The spike in football hate crime requires a hard-line judicial approach similar to the one adopted by the courts after the 2011 London riots.
Iffy Onuora, the former Huddersfield forward who now works as an equalities coach for the Professional Footballers' Association, said a "strong message" had to be sent out that racism in football grounds could no longer be tolerated.
PFA chief executive Gordon Taylor says the union is "happy to lead" on lobbying the government to strengthen punishments for offences of racism, and Onuora pointed to the aftermath of the London riots as an example of how a shift in public policy can quickly occur.
In August 2012 the Ministry of Justice reported that a total of 1,292 people were jailed for their part in the unrest which began in London and spread to other areas of the country, with an average sentence of 16.8 months. At the time that was more than four times the average term handed down by magistrates' courts for similar offences.
"We shouldn't look to give people a slap on the wrist because ostensibly this is a crime," he told the PA news agency.
"When the courts and the public policy makers do take it upon themselves to get things done quickly, they can do it and (the riots) was an example of it.
"The riots were civil unrest and there was a need to move very quickly. There isn't the same immediacy in this in the fact that no one is rioting on the streets, but I'm trying to make the suggestion that actually where we are now, is it time to look at it in a similar vein and look at it with a similar degree of seriousness?"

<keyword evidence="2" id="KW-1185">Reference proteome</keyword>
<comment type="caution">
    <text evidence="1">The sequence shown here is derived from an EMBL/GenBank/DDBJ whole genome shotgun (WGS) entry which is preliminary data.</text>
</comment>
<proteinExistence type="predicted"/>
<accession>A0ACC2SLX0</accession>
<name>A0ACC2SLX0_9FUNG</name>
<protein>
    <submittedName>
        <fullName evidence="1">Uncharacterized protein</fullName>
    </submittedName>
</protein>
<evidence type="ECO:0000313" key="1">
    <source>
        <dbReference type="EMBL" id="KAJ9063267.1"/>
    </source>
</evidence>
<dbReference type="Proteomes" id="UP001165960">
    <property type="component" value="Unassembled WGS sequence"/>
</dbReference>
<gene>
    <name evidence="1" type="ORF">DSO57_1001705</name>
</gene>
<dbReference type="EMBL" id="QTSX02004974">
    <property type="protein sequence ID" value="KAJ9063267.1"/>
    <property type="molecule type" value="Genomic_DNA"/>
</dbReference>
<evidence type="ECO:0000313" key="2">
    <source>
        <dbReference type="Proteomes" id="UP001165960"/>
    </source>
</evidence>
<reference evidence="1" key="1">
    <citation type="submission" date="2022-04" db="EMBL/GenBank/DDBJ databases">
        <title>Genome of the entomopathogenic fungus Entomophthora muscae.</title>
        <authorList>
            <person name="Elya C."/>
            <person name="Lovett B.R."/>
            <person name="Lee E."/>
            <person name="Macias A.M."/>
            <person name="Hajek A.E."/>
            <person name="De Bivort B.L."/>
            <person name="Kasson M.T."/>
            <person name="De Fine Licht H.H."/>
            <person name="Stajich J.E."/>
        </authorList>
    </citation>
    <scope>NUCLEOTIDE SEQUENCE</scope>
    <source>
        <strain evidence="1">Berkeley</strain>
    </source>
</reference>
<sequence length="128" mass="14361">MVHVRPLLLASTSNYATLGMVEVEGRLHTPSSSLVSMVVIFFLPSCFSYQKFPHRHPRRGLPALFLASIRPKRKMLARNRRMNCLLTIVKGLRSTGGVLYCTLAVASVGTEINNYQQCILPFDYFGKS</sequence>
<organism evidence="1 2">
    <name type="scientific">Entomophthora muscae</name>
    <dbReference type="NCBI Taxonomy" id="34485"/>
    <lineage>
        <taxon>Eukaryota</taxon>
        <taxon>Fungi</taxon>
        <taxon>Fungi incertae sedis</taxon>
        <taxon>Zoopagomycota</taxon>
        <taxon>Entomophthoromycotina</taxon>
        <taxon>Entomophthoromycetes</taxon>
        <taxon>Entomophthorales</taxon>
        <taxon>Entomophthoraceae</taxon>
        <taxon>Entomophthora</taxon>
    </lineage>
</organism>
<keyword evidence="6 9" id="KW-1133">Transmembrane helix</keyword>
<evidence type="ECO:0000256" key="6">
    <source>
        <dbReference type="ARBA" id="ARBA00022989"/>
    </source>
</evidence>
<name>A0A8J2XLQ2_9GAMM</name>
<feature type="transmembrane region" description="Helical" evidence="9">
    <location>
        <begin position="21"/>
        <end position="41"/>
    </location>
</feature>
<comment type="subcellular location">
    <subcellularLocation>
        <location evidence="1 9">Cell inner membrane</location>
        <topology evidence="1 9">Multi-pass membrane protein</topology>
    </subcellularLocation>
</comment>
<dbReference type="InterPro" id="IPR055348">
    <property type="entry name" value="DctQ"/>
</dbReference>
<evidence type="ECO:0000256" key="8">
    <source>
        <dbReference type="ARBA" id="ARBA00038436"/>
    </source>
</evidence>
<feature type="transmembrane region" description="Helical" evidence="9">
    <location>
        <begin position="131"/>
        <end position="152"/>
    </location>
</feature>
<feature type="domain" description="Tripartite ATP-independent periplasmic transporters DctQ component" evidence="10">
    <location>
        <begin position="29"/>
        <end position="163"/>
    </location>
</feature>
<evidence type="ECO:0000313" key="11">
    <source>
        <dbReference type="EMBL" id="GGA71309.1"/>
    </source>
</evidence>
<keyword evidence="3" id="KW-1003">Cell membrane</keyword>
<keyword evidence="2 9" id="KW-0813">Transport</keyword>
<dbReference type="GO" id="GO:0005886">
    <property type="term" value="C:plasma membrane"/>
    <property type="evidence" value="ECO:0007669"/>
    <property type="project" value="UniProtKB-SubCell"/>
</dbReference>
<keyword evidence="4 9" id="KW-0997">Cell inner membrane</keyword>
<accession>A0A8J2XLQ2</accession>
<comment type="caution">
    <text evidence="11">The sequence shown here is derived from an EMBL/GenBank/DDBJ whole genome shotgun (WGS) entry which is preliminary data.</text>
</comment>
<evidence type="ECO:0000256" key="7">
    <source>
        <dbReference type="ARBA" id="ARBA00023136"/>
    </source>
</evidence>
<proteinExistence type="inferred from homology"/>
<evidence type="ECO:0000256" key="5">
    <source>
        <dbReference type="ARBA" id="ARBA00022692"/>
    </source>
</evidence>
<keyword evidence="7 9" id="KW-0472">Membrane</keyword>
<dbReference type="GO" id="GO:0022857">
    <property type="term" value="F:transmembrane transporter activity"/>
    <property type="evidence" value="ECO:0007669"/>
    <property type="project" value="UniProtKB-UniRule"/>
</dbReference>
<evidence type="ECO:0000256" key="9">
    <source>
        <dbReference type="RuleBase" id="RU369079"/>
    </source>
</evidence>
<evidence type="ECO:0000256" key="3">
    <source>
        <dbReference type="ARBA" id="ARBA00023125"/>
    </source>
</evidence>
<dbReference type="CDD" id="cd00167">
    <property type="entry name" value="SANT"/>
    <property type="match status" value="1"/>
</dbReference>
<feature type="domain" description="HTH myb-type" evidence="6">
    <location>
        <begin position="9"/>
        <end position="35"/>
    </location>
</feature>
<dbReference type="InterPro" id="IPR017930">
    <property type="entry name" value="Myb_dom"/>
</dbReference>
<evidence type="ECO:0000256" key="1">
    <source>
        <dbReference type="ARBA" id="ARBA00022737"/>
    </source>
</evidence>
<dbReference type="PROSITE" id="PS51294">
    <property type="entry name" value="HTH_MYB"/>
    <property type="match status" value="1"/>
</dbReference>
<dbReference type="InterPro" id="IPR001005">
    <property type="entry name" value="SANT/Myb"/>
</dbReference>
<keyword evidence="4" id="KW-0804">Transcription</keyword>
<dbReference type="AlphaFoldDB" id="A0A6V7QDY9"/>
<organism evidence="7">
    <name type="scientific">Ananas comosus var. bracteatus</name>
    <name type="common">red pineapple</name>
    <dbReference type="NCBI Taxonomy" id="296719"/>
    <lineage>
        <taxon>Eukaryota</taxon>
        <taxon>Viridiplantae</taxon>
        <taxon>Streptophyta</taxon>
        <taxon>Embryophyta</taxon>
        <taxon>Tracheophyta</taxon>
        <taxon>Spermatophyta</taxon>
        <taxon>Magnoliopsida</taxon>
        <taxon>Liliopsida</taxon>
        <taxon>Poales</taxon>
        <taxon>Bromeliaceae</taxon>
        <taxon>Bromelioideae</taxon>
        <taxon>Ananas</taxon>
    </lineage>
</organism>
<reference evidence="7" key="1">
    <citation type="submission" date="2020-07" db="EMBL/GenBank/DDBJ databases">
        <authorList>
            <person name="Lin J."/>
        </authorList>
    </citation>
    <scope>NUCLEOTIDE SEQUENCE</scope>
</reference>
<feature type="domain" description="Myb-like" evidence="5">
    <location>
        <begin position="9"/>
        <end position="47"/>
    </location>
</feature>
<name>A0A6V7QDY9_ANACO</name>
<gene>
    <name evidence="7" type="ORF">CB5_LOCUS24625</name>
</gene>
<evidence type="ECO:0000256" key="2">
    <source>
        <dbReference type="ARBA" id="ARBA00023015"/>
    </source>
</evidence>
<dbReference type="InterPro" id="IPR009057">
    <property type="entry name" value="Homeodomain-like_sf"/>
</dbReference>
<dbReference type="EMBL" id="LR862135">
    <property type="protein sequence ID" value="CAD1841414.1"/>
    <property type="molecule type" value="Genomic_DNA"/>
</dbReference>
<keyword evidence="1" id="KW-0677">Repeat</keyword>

The 2019-20 season has featured numerous instances of players reporting racist abuse from the crowd, with Manchester United players pointing out issues at the Manchester derby just last month.
"The PFA are happy to lead on this," Taylor said.
"We will be lobbying the government to increase punishments for those found guilty of racist offences at football.
"That includes handing down custodial sentences. There needs to be a bigger deterrent. Enough is enough. These are hate crimes."
In December the government appeared to reject the PFA's call for it to lead an inquiry into racism in football, with Downing Street saying there remained work to be done by the football authorities to stamp out racism. However, it did not rule out taking further steps if required.
Home Secretary Priti Patel also said on December 23: "Those found guilty of a racially aggravated offence under the Public Order Act can face a sentence of both six months in prison and a 10-year ban from attending all football matches.
"We fully expect the entire football community to work with the authorities to
bring the perpetrators to justice so we can stamp this evil out of our national
The PFA's call came after a match between Tottenham and Chelsea on December 22, in which Chelsea's Antonio Rudiger reported hearing monkey chanting.
An investigation by Spurs and the Metropolitan Police concluded earlier this month with neither party able to find any evidence of abuse towards Rudiger. Spurs said they fully supported Rudiger's decision to report it.
Following the same match, a Chelsea supporter was arrested after allegedly racially abusing Tottenham forward Son Heung-min, after the incident was reported to police by another Chelsea fan.